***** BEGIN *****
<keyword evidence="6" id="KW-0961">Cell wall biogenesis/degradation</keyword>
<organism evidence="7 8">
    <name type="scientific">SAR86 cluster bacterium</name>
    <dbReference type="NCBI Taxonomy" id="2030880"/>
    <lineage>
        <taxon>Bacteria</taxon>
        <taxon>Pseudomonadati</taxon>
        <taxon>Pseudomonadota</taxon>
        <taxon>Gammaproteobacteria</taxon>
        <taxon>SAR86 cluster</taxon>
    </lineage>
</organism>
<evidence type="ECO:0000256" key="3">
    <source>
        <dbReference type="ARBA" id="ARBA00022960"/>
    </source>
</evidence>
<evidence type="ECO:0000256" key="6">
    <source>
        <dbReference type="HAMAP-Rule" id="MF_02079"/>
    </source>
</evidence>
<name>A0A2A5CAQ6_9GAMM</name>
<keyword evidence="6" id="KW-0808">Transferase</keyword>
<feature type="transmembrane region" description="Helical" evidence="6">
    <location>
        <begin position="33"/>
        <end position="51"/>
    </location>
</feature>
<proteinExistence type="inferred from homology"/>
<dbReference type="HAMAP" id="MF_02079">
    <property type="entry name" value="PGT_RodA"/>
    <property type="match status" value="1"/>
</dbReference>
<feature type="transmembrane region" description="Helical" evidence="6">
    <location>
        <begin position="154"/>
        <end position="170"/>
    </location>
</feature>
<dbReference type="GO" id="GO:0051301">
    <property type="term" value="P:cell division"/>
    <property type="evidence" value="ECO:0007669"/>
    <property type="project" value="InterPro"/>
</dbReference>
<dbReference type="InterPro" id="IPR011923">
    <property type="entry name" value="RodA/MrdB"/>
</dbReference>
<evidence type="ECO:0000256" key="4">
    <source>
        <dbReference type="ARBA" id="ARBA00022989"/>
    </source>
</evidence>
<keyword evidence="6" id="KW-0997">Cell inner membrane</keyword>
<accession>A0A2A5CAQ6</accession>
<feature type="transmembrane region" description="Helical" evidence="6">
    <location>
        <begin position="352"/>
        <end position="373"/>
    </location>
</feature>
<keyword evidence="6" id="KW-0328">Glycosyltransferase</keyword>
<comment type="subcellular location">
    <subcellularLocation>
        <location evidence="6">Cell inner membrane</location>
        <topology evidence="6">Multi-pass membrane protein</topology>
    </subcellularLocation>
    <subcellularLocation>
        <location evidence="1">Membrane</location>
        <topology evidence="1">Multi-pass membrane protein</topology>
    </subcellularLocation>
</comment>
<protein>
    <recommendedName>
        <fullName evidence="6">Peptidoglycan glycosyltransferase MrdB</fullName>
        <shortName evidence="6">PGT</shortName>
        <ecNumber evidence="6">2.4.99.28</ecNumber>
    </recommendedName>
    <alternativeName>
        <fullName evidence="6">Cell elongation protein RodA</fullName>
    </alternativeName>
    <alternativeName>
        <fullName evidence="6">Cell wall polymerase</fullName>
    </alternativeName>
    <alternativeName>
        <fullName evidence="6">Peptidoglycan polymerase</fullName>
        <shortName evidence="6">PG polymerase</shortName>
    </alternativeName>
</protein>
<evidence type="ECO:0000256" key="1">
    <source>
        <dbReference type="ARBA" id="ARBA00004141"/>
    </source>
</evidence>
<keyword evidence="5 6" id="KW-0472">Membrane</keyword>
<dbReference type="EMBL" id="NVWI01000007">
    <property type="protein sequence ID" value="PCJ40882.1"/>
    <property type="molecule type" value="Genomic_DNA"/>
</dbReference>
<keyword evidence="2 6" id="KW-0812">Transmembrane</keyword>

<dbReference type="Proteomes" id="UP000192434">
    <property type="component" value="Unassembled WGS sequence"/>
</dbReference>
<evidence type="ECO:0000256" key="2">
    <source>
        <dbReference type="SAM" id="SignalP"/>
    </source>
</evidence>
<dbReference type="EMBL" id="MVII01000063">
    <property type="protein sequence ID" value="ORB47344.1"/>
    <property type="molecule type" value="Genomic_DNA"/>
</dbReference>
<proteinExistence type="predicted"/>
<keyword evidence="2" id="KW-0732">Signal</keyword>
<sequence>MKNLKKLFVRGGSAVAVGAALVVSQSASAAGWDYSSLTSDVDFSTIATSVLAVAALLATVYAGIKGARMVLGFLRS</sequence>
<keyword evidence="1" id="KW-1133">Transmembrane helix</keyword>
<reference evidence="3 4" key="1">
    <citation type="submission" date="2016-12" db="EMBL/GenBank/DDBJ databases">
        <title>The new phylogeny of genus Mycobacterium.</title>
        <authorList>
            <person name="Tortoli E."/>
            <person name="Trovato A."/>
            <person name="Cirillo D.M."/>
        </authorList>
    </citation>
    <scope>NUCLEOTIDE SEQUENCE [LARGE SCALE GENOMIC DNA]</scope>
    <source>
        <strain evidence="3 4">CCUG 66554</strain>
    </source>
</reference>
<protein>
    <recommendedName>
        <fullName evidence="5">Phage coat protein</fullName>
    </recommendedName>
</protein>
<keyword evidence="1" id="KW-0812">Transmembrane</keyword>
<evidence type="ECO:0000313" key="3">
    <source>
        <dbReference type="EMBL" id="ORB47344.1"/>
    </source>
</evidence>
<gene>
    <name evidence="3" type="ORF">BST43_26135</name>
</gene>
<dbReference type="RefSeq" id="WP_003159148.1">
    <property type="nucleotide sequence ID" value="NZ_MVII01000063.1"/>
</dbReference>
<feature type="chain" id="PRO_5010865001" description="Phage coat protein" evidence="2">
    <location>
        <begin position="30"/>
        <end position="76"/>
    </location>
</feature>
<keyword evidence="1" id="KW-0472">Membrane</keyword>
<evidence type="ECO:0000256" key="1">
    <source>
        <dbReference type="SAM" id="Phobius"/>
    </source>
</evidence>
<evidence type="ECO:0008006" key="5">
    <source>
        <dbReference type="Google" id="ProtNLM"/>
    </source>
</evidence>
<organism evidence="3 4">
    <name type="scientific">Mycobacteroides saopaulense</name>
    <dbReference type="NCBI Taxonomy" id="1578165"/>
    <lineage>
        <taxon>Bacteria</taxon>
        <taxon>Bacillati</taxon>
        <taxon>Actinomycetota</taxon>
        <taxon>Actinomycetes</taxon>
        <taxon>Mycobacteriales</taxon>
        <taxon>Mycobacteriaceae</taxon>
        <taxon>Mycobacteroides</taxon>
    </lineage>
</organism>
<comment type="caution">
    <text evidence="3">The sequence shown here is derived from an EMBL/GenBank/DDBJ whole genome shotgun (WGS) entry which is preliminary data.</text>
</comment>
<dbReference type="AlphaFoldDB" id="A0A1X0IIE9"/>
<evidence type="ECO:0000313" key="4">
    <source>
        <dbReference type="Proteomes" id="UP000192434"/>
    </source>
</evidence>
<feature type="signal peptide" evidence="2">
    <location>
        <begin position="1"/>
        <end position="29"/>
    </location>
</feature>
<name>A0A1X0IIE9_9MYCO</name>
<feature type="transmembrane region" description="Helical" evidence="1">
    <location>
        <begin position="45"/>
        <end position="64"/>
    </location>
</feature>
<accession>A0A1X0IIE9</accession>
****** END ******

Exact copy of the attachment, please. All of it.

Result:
<keyword evidence="6" id="KW-0961">Cell wall biogenesis/degradation</keyword>
<organism evidence="7 8">
    <name type="scientific">SAR86 cluster bacterium</name>
    <dbReference type="NCBI Taxonomy" id="2030880"/>
    <lineage>
        <taxon>Bacteria</taxon>
        <taxon>Pseudomonadati</taxon>
        <taxon>Pseudomonadota</taxon>
        <taxon>Gammaproteobacteria</taxon>
        <taxon>SAR86 cluster</taxon>
    </lineage>
</organism>
<evidence type="ECO:0000256" key="3">
    <source>
        <dbReference type="ARBA" id="ARBA00022960"/>
    </source>
</evidence>
<evidence type="ECO:0000256" key="6">
    <source>
        <dbReference type="HAMAP-Rule" id="MF_02079"/>
    </source>
</evidence>
<name>A0A2A5CAQ6_9GAMM</name>
<keyword evidence="6" id="KW-0808">Transferase</keyword>
<feature type="transmembrane region" description="Helical" evidence="6">
    <location>
        <begin position="33"/>
        <end position="51"/>
    </location>
</feature>
<proteinExistence type="inferred from homology"/>
<dbReference type="HAMAP" id="MF_02079">
    <property type="entry name" value="PGT_RodA"/>
    <property type="match status" value="1"/>
</dbReference>
<feature type="transmembrane region" description="Helical" evidence="6">
    <location>
        <begin position="154"/>
        <end position="170"/>
    </location>
</feature>
<dbReference type="GO" id="GO:0051301">
    <property type="term" value="P:cell division"/>
    <property type="evidence" value="ECO:0007669"/>
    <property type="project" value="InterPro"/>
</dbReference>
<dbReference type="InterPro" id="IPR011923">
    <property type="entry name" value="RodA/MrdB"/>
</dbReference>
<evidence type="ECO:0000256" key="4">
    <source>
        <dbReference type="ARBA" id="ARBA00022989"/>
    </source>
</evidence>
<keyword evidence="6" id="KW-0997">Cell inner membrane</keyword>
<accession>A0A2A5CAQ6</accession>
<feature type="transmembrane region" description="Helical" evidence="6">
    <location>
        <begin position="352"/>
        <end position="373"/>
    </location>
</feature>
<keyword evidence="6" id="KW-0328">Glycosyltransferase</keyword>
<comment type="subcellular location">
    <subcellularLocation>
        <location evidence="6">Cell inner membrane</location>
        <topology evidence="6">Multi-pass membrane protein</topology>
    </subcellularLocation>
    <subcellularLocation>
        <location evidence="1">Membrane</location>
        <topology evidence="1">Multi-pass membrane protein</topology>
    </subcellularLocation>
</comment>
<protein>
    <recommendedName>
        <fullName evidence="6">Peptidoglycan glycosyltransferase MrdB</fullName>
        <shortName evidence="6">PGT</shortName>
        <ecNumber evidence="6">2.4.99.28</ecNumber>
    </recommendedName>
    <alternativeName>
        <fullName evidence="6">Cell elongation protein RodA</fullName>
    </alternativeName>
    <alternativeName>
        <fullName evidence="6">Cell wall polymerase</fullName>
    </alternativeName>
    <alternativeName>
        <fullName evidence="6">Peptidoglycan polymerase</fullName>
        <shortName evidence="6">PG polymerase</shortName>
    </alternativeName>
</protein>
<evidence type="ECO:0000256" key="1">
    <source>
        <dbReference type="ARBA" id="ARBA00004141"/>
    </source>
</evidence>
<keyword evidence="5 6" id="KW-0472">Membrane</keyword>
<dbReference type="EMBL" id="NVWI01000007">
    <property type="protein sequence ID" value="PCJ40882.1"/>
    <property type="molecule type" value="Genomic_DNA"/>
</dbReference>
<keyword evidence="2 6" id="KW-0812">Transmembrane</keyword>

<dbReference type="Proteomes" id="UP000192434">
    <property type="component" value="Unassembled WGS sequence"/>
</dbReference>
<evidence type="ECO:0000256" key="2">
    <source>
        <dbReference type="SAM" id="SignalP"/>
    </source>
</evidence>
<dbReference type="EMBL" id="MVII01000063">
    <property type="protein sequence ID" value="ORB47344.1"/>
    <property type="molecule type" value="Genomic_DNA"/>
</dbReference>
<proteinExistence type="predicted"/>
<keyword evidence="2" id="KW-0732">Signal</keyword>
<sequence>MKNLKKLFVRGGSAVAVGAALVVSQSASAAGWDYSSLTSDVDFSTIATSVLAVAALLATVYAGIKGARMVLGFLRS</sequence>
<keyword evidence="1" id="KW-1133">Transmembrane helix</keyword>
<reference evidence="3 4" key="1">
    <citation type="submission" date="2016-12" db="EMBL/GenBank/DDBJ databases">
        <title>The new phylogeny of genus Mycobacterium.</title>
        <authorList>
            <person name="Tortoli E."/>
            <person name="Trovato A."/>
            <person name="Cirillo D.M."/>
        </authorList>
    </citation>
    <scope>NUCLEOTIDE SEQUENCE [LARGE SCALE GENOMIC DNA]</scope>
    <source>
        <strain evidence="3 4">CCUG 66554</strain>
    </source>
</reference>
<protein>
    <recommendedName>
        <fullName evidence="5">Phage coat protein</fullName>
    </recommendedName>
</protein>
<keyword evidence="1" id="KW-0812">Transmembrane</keyword>
<evidence type="ECO:0000313" key="3">
    <source>
        <dbReference type="EMBL" id="ORB47344.1"/>
    </source>
</evidence>
<gene>
    <name evidence="3" type="ORF">BST43_26135</name>
</gene>
<dbReference type="RefSeq" id="WP_003159148.1">
    <property type="nucleotide sequence ID" value="NZ_MVII01000063.1"/>
</dbReference>
<feature type="chain" id="PRO_5010865001" description="Phage coat protein" evidence="2">
    <location>
        <begin position="30"/>
        <end position="76"/>
    </location>
</feature>
<keyword evidence="1" id="KW-0472">Membrane</keyword>
<evidence type="ECO:0000256" key="1">
    <source>
        <dbReference type="SAM" id="Phobius"/>
    </source>
</evidence>
<evidence type="ECO:0008006" key="5">
    <source>
        <dbReference type="Google" id="ProtNLM"/>
    </source>
</evidence>
<organism evidence="3 4">
    <name type="scientific">Mycobacteroides saopaulense</name>
    <dbReference type="NCBI Taxonomy" id="1578165"/>
    <lineage>
        <taxon>Bacteria</taxon>
        <taxon>Bacillati</taxon>
        <taxon>Actinomycetota</taxon>
        <taxon>Actinomycetes</taxon>
        <taxon>Mycobacteriales</taxon>
        <taxon>Mycobacteriaceae</taxon>
        <taxon>Mycobacteroides</taxon>
    </lineage>
</organism>
<comment type="caution">
    <text evidence="3">The sequence shown here is derived from an EMBL/GenBank/DDBJ whole genome shotgun (WGS) entry which is preliminary data.</text>
</comment>
<dbReference type="AlphaFoldDB" id="A0A1X0IIE9"/>
<evidence type="ECO:0000313" key="4">
    <source>
        <dbReference type="Proteomes" id="UP000192434"/>
    </source>
</evidence>
<feature type="signal peptide" evidence="2">
    <location>
        <begin position="1"/>
        <end position="29"/>
    </location>
</feature>
<name>A0A1X0IIE9_9MYCO</name>
<feature type="transmembrane region" description="Helical" evidence="1">
    <location>
        <begin position="45"/>
        <end position="64"/>
    </location>
</feature>
<accession>A0A1X0IIE9</accession>